The US holds the unfortunate distinction of spending more per capita on health care than any other developed country. The disproportionate amount we spend on health care has a direct impact on patients and their families, who have to carry the burden of paying for health care more than ever. It’s not uncommon for patients go bankrupt trying to pay medical bills, crowdsource their medical costs, or avoid care because of the cost.
Staggering health care costs are also hurting Americans indirectly, by lowering real wages, limiting job growth, and crowding out spending on public services that could truly improve population health.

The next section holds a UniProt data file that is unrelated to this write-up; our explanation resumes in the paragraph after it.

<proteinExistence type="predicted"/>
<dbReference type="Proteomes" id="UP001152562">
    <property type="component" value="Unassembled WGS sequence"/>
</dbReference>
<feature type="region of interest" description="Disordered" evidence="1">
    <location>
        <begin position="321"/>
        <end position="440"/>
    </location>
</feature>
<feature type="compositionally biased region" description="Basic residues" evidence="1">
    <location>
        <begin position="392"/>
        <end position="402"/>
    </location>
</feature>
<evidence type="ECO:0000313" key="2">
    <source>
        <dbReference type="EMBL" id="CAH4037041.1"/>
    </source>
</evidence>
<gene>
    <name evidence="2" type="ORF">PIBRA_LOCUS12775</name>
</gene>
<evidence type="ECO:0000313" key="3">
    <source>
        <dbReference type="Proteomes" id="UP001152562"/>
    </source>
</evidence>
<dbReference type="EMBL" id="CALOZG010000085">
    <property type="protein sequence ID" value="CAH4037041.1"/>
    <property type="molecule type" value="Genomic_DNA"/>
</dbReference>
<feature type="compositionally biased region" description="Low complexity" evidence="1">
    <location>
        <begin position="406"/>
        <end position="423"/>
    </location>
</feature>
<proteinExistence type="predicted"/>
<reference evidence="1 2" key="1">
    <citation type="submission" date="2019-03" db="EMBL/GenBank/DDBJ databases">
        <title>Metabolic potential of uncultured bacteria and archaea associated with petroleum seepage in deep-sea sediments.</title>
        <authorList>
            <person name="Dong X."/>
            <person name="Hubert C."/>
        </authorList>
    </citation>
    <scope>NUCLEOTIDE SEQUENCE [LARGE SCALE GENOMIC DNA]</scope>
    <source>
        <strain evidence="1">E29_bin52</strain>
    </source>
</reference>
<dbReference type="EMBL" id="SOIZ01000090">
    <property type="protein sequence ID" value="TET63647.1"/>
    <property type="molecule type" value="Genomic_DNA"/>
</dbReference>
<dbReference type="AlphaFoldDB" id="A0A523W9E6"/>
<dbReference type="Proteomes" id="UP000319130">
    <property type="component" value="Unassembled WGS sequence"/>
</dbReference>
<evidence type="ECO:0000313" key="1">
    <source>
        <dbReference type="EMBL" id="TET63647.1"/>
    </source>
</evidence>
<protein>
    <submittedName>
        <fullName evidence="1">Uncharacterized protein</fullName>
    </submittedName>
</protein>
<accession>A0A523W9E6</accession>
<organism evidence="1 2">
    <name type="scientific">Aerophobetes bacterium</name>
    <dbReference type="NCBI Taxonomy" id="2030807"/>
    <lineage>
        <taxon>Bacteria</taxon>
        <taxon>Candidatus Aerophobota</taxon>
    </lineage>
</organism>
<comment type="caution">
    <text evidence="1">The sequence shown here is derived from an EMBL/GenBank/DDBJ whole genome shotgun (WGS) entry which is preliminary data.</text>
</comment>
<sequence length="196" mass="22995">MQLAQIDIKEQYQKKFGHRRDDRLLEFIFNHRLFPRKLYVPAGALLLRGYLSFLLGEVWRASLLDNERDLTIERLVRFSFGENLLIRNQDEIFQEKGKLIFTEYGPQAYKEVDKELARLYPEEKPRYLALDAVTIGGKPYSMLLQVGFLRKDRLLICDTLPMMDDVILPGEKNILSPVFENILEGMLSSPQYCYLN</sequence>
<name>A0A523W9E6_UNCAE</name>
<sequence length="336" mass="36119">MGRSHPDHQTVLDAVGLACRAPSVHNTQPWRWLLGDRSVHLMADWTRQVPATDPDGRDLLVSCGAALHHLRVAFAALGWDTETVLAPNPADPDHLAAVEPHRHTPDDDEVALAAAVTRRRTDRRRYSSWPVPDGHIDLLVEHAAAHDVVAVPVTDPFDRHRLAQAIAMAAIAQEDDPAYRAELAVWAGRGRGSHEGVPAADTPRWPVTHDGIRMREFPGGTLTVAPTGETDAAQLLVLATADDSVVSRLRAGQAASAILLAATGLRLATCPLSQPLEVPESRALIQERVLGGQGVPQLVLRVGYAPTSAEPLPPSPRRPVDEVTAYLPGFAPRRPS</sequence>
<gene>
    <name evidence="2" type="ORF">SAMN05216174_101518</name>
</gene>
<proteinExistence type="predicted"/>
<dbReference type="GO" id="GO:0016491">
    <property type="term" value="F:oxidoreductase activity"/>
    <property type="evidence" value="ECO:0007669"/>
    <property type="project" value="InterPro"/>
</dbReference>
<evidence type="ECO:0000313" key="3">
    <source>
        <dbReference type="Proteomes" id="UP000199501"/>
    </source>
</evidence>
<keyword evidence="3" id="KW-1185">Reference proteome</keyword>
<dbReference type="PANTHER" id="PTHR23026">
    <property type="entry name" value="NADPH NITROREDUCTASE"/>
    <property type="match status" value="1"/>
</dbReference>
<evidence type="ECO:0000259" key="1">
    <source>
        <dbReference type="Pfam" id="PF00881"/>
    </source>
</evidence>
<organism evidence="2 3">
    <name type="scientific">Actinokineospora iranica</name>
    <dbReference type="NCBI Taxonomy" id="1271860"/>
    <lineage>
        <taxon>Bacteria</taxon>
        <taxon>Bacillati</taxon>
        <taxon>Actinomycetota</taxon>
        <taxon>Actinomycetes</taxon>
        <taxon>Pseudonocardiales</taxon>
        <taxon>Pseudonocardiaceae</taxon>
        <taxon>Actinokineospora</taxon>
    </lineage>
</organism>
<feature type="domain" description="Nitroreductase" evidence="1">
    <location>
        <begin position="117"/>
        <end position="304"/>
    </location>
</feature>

The Lown Institute addresses the micro and macro effects of high health care costs by facilitating research on this problem and providing regular blogs and headlines on the topic.
The high cost of health care is a significant burden for patients, but it’s not bad for everyone. Health care industries such as pharmaceutical companies, medical device companies, hospital chains, and others often profit from high prices and overtreatment.
In January 2018, we debuted the inaugural Shkreli Awards, named for pharma “bro” Martin Shkreli, to highlight the most egregious examples of profit-mongering and lack of empathy in health care in the past year.